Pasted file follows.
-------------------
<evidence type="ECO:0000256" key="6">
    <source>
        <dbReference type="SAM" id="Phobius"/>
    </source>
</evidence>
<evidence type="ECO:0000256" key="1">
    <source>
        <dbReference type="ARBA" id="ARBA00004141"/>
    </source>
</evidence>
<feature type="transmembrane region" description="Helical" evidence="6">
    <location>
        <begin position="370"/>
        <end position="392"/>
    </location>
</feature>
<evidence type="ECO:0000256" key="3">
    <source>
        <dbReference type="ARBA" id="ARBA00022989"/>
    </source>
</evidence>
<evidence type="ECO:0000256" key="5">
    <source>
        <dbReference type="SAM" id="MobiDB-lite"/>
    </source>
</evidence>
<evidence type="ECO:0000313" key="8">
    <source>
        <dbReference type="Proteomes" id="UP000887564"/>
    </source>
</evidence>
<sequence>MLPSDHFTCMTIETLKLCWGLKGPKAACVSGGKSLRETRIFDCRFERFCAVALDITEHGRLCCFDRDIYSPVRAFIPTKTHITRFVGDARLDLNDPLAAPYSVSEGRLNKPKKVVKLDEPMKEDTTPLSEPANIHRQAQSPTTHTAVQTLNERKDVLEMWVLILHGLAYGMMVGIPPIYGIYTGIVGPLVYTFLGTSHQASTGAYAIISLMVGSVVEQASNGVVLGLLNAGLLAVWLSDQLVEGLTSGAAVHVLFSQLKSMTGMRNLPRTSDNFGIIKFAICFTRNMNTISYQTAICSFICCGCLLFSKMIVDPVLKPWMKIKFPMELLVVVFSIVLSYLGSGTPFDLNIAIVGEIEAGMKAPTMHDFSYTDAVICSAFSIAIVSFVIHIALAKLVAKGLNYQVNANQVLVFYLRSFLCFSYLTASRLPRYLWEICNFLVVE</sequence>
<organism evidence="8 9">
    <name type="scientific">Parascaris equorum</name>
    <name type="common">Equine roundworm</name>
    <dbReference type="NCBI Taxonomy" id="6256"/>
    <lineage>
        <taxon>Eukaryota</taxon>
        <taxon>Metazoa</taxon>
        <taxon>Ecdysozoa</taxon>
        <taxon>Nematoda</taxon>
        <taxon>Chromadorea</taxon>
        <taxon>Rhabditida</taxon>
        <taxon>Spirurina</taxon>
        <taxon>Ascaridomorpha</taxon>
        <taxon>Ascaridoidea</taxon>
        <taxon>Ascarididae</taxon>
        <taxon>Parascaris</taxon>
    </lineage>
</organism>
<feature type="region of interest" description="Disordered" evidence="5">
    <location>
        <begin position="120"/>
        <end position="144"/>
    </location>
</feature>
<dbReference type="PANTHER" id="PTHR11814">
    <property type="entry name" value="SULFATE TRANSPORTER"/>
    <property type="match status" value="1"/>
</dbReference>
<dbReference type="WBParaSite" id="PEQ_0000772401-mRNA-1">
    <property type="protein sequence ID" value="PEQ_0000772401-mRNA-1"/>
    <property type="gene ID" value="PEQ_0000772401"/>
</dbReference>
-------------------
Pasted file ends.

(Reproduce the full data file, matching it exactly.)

<evidence type="ECO:0000256" key="6">
    <source>
        <dbReference type="SAM" id="Phobius"/>
    </source>
</evidence>
<evidence type="ECO:0000256" key="1">
    <source>
        <dbReference type="ARBA" id="ARBA00004141"/>
    </source>
</evidence>
<feature type="transmembrane region" description="Helical" evidence="6">
    <location>
        <begin position="370"/>
        <end position="392"/>
    </location>
</feature>
<evidence type="ECO:0000256" key="3">
    <source>
        <dbReference type="ARBA" id="ARBA00022989"/>
    </source>
</evidence>
<evidence type="ECO:0000256" key="5">
    <source>
        <dbReference type="SAM" id="MobiDB-lite"/>
    </source>
</evidence>
<evidence type="ECO:0000313" key="8">
    <source>
        <dbReference type="Proteomes" id="UP000887564"/>
    </source>
</evidence>
<sequence>MLPSDHFTCMTIETLKLCWGLKGPKAACVSGGKSLRETRIFDCRFERFCAVALDITEHGRLCCFDRDIYSPVRAFIPTKTHITRFVGDARLDLNDPLAAPYSVSEGRLNKPKKVVKLDEPMKEDTTPLSEPANIHRQAQSPTTHTAVQTLNERKDVLEMWVLILHGLAYGMMVGIPPIYGIYTGIVGPLVYTFLGTSHQASTGAYAIISLMVGSVVEQASNGVVLGLLNAGLLAVWLSDQLVEGLTSGAAVHVLFSQLKSMTGMRNLPRTSDNFGIIKFAICFTRNMNTISYQTAICSFICCGCLLFSKMIVDPVLKPWMKIKFPMELLVVVFSIVLSYLGSGTPFDLNIAIVGEIEAGMKAPTMHDFSYTDAVICSAFSIAIVSFVIHIALAKLVAKGLNYQVNANQVLVFYLRSFLCFSYLTASRLPRYLWEICNFLVVE</sequence>
<organism evidence="8 9">
    <name type="scientific">Parascaris equorum</name>
    <name type="common">Equine roundworm</name>
    <dbReference type="NCBI Taxonomy" id="6256"/>
    <lineage>
        <taxon>Eukaryota</taxon>
        <taxon>Metazoa</taxon>
        <taxon>Ecdysozoa</taxon>
        <taxon>Nematoda</taxon>
        <taxon>Chromadorea</taxon>
        <taxon>Rhabditida</taxon>
        <taxon>Spirurina</taxon>
        <taxon>Ascaridomorpha</taxon>
        <taxon>Ascaridoidea</taxon>
        <taxon>Ascarididae</taxon>
        <taxon>Parascaris</taxon>
    </lineage>
</organism>
<feature type="region of interest" description="Disordered" evidence="5">
    <location>
        <begin position="120"/>
        <end position="144"/>
    </location>
</feature>
<dbReference type="PANTHER" id="PTHR11814">
    <property type="entry name" value="SULFATE TRANSPORTER"/>
    <property type="match status" value="1"/>
</dbReference>
<dbReference type="WBParaSite" id="PEQ_0000772401-mRNA-1">
    <property type="protein sequence ID" value="PEQ_0000772401-mRNA-1"/>
    <property type="gene ID" value="PEQ_0000772401"/>
</dbReference>